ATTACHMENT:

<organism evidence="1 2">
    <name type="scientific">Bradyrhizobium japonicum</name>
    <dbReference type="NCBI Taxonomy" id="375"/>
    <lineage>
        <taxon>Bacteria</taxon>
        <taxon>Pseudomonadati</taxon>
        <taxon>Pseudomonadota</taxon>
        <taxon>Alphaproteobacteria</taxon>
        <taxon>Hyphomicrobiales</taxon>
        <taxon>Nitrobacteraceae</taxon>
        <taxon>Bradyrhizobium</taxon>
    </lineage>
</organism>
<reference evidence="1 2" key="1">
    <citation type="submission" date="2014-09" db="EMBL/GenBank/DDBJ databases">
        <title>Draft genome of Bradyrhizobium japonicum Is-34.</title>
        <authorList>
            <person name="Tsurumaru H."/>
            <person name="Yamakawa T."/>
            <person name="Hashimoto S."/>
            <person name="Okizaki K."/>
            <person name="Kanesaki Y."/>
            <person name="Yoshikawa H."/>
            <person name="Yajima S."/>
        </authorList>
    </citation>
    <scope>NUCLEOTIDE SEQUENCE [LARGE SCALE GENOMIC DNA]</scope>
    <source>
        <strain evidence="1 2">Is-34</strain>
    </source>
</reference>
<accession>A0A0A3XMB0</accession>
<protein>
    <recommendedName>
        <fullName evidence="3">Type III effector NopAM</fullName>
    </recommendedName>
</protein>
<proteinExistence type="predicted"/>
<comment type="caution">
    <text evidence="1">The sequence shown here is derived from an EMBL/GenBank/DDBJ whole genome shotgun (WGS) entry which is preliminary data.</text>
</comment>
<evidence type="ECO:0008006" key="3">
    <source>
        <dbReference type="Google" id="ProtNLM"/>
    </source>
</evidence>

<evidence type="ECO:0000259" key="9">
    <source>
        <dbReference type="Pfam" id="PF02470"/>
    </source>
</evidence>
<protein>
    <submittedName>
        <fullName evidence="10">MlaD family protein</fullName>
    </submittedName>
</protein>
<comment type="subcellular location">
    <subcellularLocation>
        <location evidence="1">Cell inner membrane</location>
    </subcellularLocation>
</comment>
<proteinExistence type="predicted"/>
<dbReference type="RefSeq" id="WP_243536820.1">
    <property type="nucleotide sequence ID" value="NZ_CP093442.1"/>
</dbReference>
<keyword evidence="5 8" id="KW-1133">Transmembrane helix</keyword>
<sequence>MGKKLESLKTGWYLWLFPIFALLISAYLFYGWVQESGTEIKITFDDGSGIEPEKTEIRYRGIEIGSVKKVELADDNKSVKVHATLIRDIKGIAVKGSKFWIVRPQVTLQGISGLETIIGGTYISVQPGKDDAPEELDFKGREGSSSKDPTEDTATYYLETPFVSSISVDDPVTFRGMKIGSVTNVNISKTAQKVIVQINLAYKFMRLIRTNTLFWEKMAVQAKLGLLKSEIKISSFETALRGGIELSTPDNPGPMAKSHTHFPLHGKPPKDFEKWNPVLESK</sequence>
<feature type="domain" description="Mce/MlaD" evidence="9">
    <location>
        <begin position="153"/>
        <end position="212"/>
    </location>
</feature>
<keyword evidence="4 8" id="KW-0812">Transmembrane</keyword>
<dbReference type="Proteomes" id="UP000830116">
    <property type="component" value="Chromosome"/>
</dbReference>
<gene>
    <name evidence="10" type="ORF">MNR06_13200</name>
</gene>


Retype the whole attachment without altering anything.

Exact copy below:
<organism evidence="1 2">
    <name type="scientific">Bradyrhizobium japonicum</name>
    <dbReference type="NCBI Taxonomy" id="375"/>
    <lineage>
        <taxon>Bacteria</taxon>
        <taxon>Pseudomonadati</taxon>
        <taxon>Pseudomonadota</taxon>
        <taxon>Alphaproteobacteria</taxon>
        <taxon>Hyphomicrobiales</taxon>
        <taxon>Nitrobacteraceae</taxon>
        <taxon>Bradyrhizobium</taxon>
    </lineage>
</organism>
<reference evidence="1 2" key="1">
    <citation type="submission" date="2014-09" db="EMBL/GenBank/DDBJ databases">
        <title>Draft genome of Bradyrhizobium japonicum Is-34.</title>
        <authorList>
            <person name="Tsurumaru H."/>
            <person name="Yamakawa T."/>
            <person name="Hashimoto S."/>
            <person name="Okizaki K."/>
            <person name="Kanesaki Y."/>
            <person name="Yoshikawa H."/>
            <person name="Yajima S."/>
        </authorList>
    </citation>
    <scope>NUCLEOTIDE SEQUENCE [LARGE SCALE GENOMIC DNA]</scope>
    <source>
        <strain evidence="1 2">Is-34</strain>
    </source>
</reference>
<accession>A0A0A3XMB0</accession>
<protein>
    <recommendedName>
        <fullName evidence="3">Type III effector NopAM</fullName>
    </recommendedName>
</protein>
<proteinExistence type="predicted"/>
<comment type="caution">
    <text evidence="1">The sequence shown here is derived from an EMBL/GenBank/DDBJ whole genome shotgun (WGS) entry which is preliminary data.</text>
</comment>
<evidence type="ECO:0008006" key="3">
    <source>
        <dbReference type="Google" id="ProtNLM"/>
    </source>
</evidence>

<evidence type="ECO:0000259" key="9">
    <source>
        <dbReference type="Pfam" id="PF02470"/>
    </source>
</evidence>
<protein>
    <submittedName>
        <fullName evidence="10">MlaD family protein</fullName>
    </submittedName>
</protein>
<comment type="subcellular location">
    <subcellularLocation>
        <location evidence="1">Cell inner membrane</location>
    </subcellularLocation>
</comment>
<proteinExistence type="predicted"/>
<dbReference type="RefSeq" id="WP_243536820.1">
    <property type="nucleotide sequence ID" value="NZ_CP093442.1"/>
</dbReference>
<keyword evidence="5 8" id="KW-1133">Transmembrane helix</keyword>
<sequence>MGKKLESLKTGWYLWLFPIFALLISAYLFYGWVQESGTEIKITFDDGSGIEPEKTEIRYRGIEIGSVKKVELADDNKSVKVHATLIRDIKGIAVKGSKFWIVRPQVTLQGISGLETIIGGTYISVQPGKDDAPEELDFKGREGSSSKDPTEDTATYYLETPFVSSISVDDPVTFRGMKIGSVTNVNISKTAQKVIVQINLAYKFMRLIRTNTLFWEKMAVQAKLGLLKSEIKISSFETALRGGIELSTPDNPGPMAKSHTHFPLHGKPPKDFEKWNPVLESK</sequence>
<feature type="domain" description="Mce/MlaD" evidence="9">
    <location>
        <begin position="153"/>
        <end position="212"/>
    </location>
</feature>
<keyword evidence="4 8" id="KW-0812">Transmembrane</keyword>
<dbReference type="Proteomes" id="UP000830116">
    <property type="component" value="Chromosome"/>
</dbReference>
<gene>
    <name evidence="10" type="ORF">MNR06_13200</name>
</gene>